United States Postage Meter Stamp Catalog/Postage meters and mailing machines

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Postage Meters and Mailing Machines


Postage meters from the 1920s were detachable components of mailing machines. The postage meter did nothing but print the postage stamp. The mailing machine fed the mail through the meter for franking. Besides feeding the mail through the meter, some mailing machines were capable of sealing and sorting the mail.

Starting in the early 1930s self-contained postage meters came into use. These meters were mostly fed by a hand-crank and included a bed or plate to back the mail piece while being franked. They were cheaper and suitable for low volume mailers. High volume mailers still required high speed mailing machines with detachable meters.

To prevent fraudulent use of postage meters they were required to contain two registers, one ascending and the other descending. The ascending register added the total of all postage generated by the meter. The descending register subtracted the postage generated from the dollar amount pre-paid by or credited to the meter user. The descending register would be re-set and re-sealed every time the meter user purchased more credit. This seal could be broken and replaced only when the meter was returned to the post office for resetting.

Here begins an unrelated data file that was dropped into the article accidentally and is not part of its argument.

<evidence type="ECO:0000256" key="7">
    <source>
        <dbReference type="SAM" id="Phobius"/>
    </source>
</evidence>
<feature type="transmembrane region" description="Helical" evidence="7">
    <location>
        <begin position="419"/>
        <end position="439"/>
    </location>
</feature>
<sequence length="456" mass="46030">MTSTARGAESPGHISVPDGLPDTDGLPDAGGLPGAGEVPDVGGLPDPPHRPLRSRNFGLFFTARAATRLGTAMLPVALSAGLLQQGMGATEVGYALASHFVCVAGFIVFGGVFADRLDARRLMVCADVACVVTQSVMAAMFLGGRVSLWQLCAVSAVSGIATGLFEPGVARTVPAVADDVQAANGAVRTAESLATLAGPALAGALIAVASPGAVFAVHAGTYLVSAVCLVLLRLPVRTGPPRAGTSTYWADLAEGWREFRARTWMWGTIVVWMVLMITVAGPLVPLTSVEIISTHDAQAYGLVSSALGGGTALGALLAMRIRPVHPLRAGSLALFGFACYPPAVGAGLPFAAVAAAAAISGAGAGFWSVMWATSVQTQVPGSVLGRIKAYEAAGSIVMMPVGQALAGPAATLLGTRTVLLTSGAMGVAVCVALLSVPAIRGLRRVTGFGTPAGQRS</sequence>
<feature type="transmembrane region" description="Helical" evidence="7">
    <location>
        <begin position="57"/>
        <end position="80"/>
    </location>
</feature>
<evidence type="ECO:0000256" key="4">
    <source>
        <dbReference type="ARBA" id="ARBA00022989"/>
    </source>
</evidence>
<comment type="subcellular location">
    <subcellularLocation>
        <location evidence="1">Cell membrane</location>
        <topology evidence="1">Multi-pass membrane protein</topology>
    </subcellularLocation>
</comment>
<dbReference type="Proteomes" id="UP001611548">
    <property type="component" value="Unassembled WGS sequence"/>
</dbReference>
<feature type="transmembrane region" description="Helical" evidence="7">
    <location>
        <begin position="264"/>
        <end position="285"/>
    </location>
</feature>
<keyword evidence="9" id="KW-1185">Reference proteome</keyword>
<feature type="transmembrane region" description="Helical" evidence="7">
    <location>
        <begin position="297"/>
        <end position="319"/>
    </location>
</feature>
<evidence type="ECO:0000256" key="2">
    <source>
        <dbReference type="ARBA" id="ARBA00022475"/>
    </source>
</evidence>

Many current meter models will take up to $9,999.99 worth of postage. The descending register indicates the total amount of postage remaining in the machine. When it reaches the maximum value that the meter will print in one stamp (usually $9.99 or $99.99) the meter locks, preventing further use until it is reset at the post office.

The ascending register is accessible only by postal security authorities. Periodically the ascending register is matched to the total credit purchased for the meter. Any discrepancy points to mechanical failure or potential fraud.


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